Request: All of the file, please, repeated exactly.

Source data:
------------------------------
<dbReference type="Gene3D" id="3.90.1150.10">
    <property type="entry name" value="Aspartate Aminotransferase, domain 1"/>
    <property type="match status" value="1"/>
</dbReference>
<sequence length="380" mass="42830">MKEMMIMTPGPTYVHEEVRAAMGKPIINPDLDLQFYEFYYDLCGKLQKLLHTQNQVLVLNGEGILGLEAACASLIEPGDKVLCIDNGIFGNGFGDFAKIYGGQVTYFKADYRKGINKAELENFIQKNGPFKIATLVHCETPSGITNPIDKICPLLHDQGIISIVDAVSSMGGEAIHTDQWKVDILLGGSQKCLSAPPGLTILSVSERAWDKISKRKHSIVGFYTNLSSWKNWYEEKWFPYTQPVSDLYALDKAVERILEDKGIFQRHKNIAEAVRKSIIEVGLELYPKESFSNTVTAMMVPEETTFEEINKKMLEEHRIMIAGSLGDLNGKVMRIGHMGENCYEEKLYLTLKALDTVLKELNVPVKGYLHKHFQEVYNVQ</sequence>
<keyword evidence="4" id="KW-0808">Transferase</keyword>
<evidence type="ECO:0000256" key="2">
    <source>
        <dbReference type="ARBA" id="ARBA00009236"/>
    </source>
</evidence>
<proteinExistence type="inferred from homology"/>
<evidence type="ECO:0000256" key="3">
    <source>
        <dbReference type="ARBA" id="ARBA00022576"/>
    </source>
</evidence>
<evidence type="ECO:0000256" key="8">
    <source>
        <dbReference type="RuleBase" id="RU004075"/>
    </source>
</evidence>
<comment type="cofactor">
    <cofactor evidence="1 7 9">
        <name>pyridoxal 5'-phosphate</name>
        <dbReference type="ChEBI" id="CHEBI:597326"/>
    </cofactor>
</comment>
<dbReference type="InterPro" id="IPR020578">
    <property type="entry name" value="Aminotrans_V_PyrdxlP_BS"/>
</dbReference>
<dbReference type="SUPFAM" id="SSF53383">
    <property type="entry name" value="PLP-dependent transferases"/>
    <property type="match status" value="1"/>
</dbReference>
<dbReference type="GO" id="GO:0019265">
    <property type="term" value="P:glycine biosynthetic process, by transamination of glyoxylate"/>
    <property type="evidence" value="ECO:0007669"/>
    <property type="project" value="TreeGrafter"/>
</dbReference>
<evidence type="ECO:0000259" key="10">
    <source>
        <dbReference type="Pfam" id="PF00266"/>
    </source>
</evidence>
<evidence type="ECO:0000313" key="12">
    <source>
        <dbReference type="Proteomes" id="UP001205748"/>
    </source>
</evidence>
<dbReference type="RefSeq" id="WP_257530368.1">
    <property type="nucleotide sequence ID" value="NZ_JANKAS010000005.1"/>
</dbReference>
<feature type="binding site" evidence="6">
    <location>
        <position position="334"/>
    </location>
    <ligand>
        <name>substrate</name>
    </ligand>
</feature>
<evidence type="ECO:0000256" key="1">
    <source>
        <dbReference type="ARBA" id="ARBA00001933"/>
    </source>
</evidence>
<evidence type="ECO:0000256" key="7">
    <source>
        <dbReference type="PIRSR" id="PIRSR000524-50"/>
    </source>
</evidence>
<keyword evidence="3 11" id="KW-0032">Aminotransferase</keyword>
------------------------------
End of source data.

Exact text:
<dbReference type="Gene3D" id="3.90.1150.10">
    <property type="entry name" value="Aspartate Aminotransferase, domain 1"/>
    <property type="match status" value="1"/>
</dbReference>
<sequence length="380" mass="42830">MKEMMIMTPGPTYVHEEVRAAMGKPIINPDLDLQFYEFYYDLCGKLQKLLHTQNQVLVLNGEGILGLEAACASLIEPGDKVLCIDNGIFGNGFGDFAKIYGGQVTYFKADYRKGINKAELENFIQKNGPFKIATLVHCETPSGITNPIDKICPLLHDQGIISIVDAVSSMGGEAIHTDQWKVDILLGGSQKCLSAPPGLTILSVSERAWDKISKRKHSIVGFYTNLSSWKNWYEEKWFPYTQPVSDLYALDKAVERILEDKGIFQRHKNIAEAVRKSIIEVGLELYPKESFSNTVTAMMVPEETTFEEINKKMLEEHRIMIAGSLGDLNGKVMRIGHMGENCYEEKLYLTLKALDTVLKELNVPVKGYLHKHFQEVYNVQ</sequence>
<keyword evidence="4" id="KW-0808">Transferase</keyword>
<evidence type="ECO:0000256" key="2">
    <source>
        <dbReference type="ARBA" id="ARBA00009236"/>
    </source>
</evidence>
<proteinExistence type="inferred from homology"/>
<evidence type="ECO:0000256" key="3">
    <source>
        <dbReference type="ARBA" id="ARBA00022576"/>
    </source>
</evidence>
<evidence type="ECO:0000256" key="8">
    <source>
        <dbReference type="RuleBase" id="RU004075"/>
    </source>
</evidence>
<comment type="cofactor">
    <cofactor evidence="1 7 9">
        <name>pyridoxal 5'-phosphate</name>
        <dbReference type="ChEBI" id="CHEBI:597326"/>
    </cofactor>
</comment>
<dbReference type="InterPro" id="IPR020578">
    <property type="entry name" value="Aminotrans_V_PyrdxlP_BS"/>
</dbReference>
<dbReference type="SUPFAM" id="SSF53383">
    <property type="entry name" value="PLP-dependent transferases"/>
    <property type="match status" value="1"/>
</dbReference>
<dbReference type="GO" id="GO:0019265">
    <property type="term" value="P:glycine biosynthetic process, by transamination of glyoxylate"/>
    <property type="evidence" value="ECO:0007669"/>
    <property type="project" value="TreeGrafter"/>
</dbReference>
<evidence type="ECO:0000259" key="10">
    <source>
        <dbReference type="Pfam" id="PF00266"/>
    </source>
</evidence>
<evidence type="ECO:0000313" key="12">
    <source>
        <dbReference type="Proteomes" id="UP001205748"/>
    </source>
</evidence>
<dbReference type="RefSeq" id="WP_257530368.1">
    <property type="nucleotide sequence ID" value="NZ_JANKAS010000005.1"/>
</dbReference>
<feature type="binding site" evidence="6">
    <location>
        <position position="334"/>
    </location>
    <ligand>
        <name>substrate</name>
    </ligand>
</feature>
<evidence type="ECO:0000256" key="1">
    <source>
        <dbReference type="ARBA" id="ARBA00001933"/>
    </source>
</evidence>
<evidence type="ECO:0000256" key="7">
    <source>
        <dbReference type="PIRSR" id="PIRSR000524-50"/>
    </source>
</evidence>
<keyword evidence="3 11" id="KW-0032">Aminotransferase</keyword>